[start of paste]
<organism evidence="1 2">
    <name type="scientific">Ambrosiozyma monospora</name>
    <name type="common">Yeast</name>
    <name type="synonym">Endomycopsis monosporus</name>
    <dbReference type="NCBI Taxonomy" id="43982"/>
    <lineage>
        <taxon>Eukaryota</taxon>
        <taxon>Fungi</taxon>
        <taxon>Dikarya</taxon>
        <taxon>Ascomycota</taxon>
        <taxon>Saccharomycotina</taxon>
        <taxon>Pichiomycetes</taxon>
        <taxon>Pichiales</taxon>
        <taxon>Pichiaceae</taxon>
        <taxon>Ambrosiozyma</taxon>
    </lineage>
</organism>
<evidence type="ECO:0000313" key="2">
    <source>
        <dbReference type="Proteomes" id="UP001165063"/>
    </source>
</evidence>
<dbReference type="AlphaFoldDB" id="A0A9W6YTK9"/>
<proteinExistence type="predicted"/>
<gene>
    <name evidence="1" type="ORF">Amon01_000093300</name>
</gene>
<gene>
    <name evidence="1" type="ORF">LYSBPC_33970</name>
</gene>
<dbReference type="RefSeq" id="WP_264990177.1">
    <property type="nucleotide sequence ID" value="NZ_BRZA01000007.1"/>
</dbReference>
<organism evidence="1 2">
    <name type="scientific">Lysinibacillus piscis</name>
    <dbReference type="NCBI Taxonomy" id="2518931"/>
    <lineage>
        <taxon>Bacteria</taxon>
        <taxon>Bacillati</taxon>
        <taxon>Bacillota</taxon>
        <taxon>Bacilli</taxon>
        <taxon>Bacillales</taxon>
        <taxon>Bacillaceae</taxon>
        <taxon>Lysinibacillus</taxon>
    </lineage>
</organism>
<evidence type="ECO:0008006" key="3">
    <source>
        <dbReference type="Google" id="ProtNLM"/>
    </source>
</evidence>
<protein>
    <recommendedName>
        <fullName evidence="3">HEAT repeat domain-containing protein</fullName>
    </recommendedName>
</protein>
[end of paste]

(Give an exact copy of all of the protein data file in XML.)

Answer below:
<organism evidence="1 2">
    <name type="scientific">Ambrosiozyma monospora</name>
    <name type="common">Yeast</name>
    <name type="synonym">Endomycopsis monosporus</name>
    <dbReference type="NCBI Taxonomy" id="43982"/>
    <lineage>
        <taxon>Eukaryota</taxon>
        <taxon>Fungi</taxon>
        <taxon>Dikarya</taxon>
        <taxon>Ascomycota</taxon>
        <taxon>Saccharomycotina</taxon>
        <taxon>Pichiomycetes</taxon>
        <taxon>Pichiales</taxon>
        <taxon>Pichiaceae</taxon>
        <taxon>Ambrosiozyma</taxon>
    </lineage>
</organism>
<evidence type="ECO:0000313" key="2">
    <source>
        <dbReference type="Proteomes" id="UP001165063"/>
    </source>
</evidence>
<dbReference type="AlphaFoldDB" id="A0A9W6YTK9"/>
<proteinExistence type="predicted"/>
<gene>
    <name evidence="1" type="ORF">Amon01_000093300</name>
</gene>
<gene>
    <name evidence="1" type="ORF">LYSBPC_33970</name>
</gene>
<dbReference type="RefSeq" id="WP_264990177.1">
    <property type="nucleotide sequence ID" value="NZ_BRZA01000007.1"/>
</dbReference>
<organism evidence="1 2">
    <name type="scientific">Lysinibacillus piscis</name>
    <dbReference type="NCBI Taxonomy" id="2518931"/>
    <lineage>
        <taxon>Bacteria</taxon>
        <taxon>Bacillati</taxon>
        <taxon>Bacillota</taxon>
        <taxon>Bacilli</taxon>
        <taxon>Bacillales</taxon>
        <taxon>Bacillaceae</taxon>
        <taxon>Lysinibacillus</taxon>
    </lineage>
</organism>
<evidence type="ECO:0008006" key="3">
    <source>
        <dbReference type="Google" id="ProtNLM"/>
    </source>
</evidence>
<protein>
    <recommendedName>
        <fullName evidence="3">HEAT repeat domain-containing protein</fullName>
    </recommendedName>
</protein>